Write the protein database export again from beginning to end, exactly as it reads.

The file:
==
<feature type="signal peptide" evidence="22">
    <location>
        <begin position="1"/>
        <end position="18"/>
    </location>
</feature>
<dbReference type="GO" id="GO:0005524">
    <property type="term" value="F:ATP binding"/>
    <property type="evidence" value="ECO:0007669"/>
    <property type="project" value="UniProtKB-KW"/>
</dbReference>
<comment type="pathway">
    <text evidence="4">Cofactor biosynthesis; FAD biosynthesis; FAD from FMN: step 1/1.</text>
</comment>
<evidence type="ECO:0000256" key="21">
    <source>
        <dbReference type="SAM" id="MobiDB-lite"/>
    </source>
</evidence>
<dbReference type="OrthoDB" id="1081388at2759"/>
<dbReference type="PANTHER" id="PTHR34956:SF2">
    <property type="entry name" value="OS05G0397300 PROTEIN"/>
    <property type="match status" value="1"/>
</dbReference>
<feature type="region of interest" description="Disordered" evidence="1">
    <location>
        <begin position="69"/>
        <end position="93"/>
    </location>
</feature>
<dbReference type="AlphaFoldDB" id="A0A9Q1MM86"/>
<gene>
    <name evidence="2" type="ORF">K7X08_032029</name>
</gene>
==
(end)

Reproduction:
<feature type="signal peptide" evidence="22">
    <location>
        <begin position="1"/>
        <end position="18"/>
    </location>
</feature>
<dbReference type="GO" id="GO:0005524">
    <property type="term" value="F:ATP binding"/>
    <property type="evidence" value="ECO:0007669"/>
    <property type="project" value="UniProtKB-KW"/>
</dbReference>
<comment type="pathway">
    <text evidence="4">Cofactor biosynthesis; FAD biosynthesis; FAD from FMN: step 1/1.</text>
</comment>
<evidence type="ECO:0000256" key="21">
    <source>
        <dbReference type="SAM" id="MobiDB-lite"/>
    </source>
</evidence>
<dbReference type="OrthoDB" id="1081388at2759"/>
<dbReference type="PANTHER" id="PTHR34956:SF2">
    <property type="entry name" value="OS05G0397300 PROTEIN"/>
    <property type="match status" value="1"/>
</dbReference>
<feature type="region of interest" description="Disordered" evidence="1">
    <location>
        <begin position="69"/>
        <end position="93"/>
    </location>
</feature>
<dbReference type="AlphaFoldDB" id="A0A9Q1MM86"/>
<gene>
    <name evidence="2" type="ORF">K7X08_032029</name>
</gene>